I've been asked to create a backup of an old, old laptop.

It's a 386 with 640KB + 1MB of RAM, a floppy disk drive and a serial port. The HD is 80MB. Ideally I'd still like to get an HD image out of it so I can try to get the software running in vmware/qemu/dosbox/...

Ordinarily I'd boot the system with a linux live CD and copy the HD image over the network. Obviously that won't work here.

I've considered a linux boot disk and transferring the image over a serial connection but I don't even know where to begin looking for something that will even boot.


USB drive enclosures are pretty cheap -- you can get one for under $10. Drop the drive into the enclosure, plug it into your machine and use your favorite imaging tool (Clonezilla, for instance).

(As an alternative to USB you can also go with a 2.5 to 3.5 IDE adapter and just connect it to your PC.)

  • 386 laptop is very likely to have some crazy HDD. Neither compatible with PATA 40 pin cables, nor with modern 2.5" laptop standard. Nov 29 '09 at 18:55
  • I removed the hard drive and it at least has the same PIN layout as a modern laptop drive. Hooking it up to the USB adapter doesn't seem to work but that might be because the drive is as good as dead. Nov 29 '09 at 19:02
  • 1
    What model is it? Look for numbers on it and google it. Nov 29 '09 at 19:11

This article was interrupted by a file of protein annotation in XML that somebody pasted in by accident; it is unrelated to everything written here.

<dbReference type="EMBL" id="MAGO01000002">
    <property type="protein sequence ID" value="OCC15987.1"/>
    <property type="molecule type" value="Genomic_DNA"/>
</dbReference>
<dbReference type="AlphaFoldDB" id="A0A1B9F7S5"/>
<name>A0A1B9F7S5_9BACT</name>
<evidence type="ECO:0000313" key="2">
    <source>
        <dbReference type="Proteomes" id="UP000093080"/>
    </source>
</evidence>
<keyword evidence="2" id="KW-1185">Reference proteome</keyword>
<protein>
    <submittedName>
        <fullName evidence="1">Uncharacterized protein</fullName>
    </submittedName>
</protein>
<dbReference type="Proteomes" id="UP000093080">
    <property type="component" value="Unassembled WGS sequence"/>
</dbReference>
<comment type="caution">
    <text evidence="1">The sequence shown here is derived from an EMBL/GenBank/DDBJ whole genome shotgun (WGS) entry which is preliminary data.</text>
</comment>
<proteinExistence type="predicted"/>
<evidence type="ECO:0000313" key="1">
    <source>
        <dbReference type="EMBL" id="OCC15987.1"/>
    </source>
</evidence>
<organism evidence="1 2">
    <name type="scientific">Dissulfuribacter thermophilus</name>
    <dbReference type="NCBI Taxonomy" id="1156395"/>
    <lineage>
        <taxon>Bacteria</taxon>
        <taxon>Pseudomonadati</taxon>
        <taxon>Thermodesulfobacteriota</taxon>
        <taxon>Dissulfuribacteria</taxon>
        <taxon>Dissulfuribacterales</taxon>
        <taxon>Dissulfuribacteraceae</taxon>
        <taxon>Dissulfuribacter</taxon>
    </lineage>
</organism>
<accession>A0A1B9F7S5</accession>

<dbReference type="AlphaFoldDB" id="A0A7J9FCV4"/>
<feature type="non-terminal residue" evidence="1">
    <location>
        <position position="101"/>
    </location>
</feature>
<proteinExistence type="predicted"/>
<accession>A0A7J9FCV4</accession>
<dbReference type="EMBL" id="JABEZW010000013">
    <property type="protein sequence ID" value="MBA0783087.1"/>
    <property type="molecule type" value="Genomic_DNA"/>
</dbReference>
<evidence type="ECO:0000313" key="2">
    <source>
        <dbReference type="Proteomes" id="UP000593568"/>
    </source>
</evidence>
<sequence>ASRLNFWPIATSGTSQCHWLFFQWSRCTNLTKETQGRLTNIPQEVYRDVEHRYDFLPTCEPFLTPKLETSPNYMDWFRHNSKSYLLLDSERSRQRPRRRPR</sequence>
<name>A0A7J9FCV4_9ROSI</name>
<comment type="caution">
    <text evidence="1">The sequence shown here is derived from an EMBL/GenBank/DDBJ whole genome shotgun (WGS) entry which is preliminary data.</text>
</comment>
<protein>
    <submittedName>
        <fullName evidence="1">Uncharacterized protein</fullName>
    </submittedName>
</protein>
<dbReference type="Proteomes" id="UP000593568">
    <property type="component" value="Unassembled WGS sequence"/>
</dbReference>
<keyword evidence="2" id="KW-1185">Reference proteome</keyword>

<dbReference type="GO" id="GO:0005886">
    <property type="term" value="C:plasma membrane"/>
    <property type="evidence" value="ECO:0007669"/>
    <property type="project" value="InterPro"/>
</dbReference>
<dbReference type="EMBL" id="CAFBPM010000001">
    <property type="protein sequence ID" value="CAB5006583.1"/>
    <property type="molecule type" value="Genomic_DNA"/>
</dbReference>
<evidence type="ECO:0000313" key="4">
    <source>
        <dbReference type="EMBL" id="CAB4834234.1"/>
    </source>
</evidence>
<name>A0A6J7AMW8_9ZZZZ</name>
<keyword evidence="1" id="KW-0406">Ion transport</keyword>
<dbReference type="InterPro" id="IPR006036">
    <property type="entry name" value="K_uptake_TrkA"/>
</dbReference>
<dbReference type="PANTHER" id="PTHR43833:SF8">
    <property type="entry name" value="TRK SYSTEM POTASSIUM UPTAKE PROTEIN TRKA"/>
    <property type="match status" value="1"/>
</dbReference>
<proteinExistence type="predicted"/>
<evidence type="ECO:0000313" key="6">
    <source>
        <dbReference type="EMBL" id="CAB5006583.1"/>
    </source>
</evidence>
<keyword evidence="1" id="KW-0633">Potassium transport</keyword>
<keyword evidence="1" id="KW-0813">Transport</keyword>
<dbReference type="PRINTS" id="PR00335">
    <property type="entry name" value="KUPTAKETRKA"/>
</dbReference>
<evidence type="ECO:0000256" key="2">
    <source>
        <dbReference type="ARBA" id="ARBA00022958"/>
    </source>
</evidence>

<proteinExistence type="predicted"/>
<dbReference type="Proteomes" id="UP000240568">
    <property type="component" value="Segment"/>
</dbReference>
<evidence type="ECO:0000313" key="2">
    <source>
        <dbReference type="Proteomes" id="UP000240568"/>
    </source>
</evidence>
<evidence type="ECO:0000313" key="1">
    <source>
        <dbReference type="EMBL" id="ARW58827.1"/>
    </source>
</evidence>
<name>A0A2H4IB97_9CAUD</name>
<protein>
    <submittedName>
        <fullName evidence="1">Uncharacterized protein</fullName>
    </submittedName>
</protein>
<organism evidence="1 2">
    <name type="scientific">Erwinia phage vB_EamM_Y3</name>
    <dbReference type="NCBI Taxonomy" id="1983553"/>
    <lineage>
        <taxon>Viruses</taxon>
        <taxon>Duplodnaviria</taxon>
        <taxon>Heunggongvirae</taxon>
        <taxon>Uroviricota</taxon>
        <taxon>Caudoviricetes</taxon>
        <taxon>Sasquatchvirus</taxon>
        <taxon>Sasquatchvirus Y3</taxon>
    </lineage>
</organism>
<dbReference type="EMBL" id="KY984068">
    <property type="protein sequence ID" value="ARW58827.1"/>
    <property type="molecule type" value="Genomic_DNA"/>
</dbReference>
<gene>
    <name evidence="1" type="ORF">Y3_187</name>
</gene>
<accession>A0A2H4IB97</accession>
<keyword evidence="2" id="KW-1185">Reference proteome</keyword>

• I think you'd have to connect the IDE drive. A machine that old wouldn't have USB (unless you could find an ISA card to add USB ports).
    – TheSmurf
    Nov 29 '09 at 20:39
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    @DannySmurf -- Just to clarify, the idea would've been to connect the old laptop's drive to a USB enclosure and connect that to another machine to do the actual imaging.
    – Chris_K
    Nov 29 '09 at 21:15

you can use Norton Ghost for DOS to boot from floppy disk and backup the drive image accross your network or via a parallel port connection with a hi-speed bidirectional LPT cable, instructions here:

Radified's Guide to Norton Ghost: Imaging (Ghosting) Across a Network

if you don't happen to have a PARCP (Laplink) cable handy, here you find a schematic diagram. DIY from two old printer cables.

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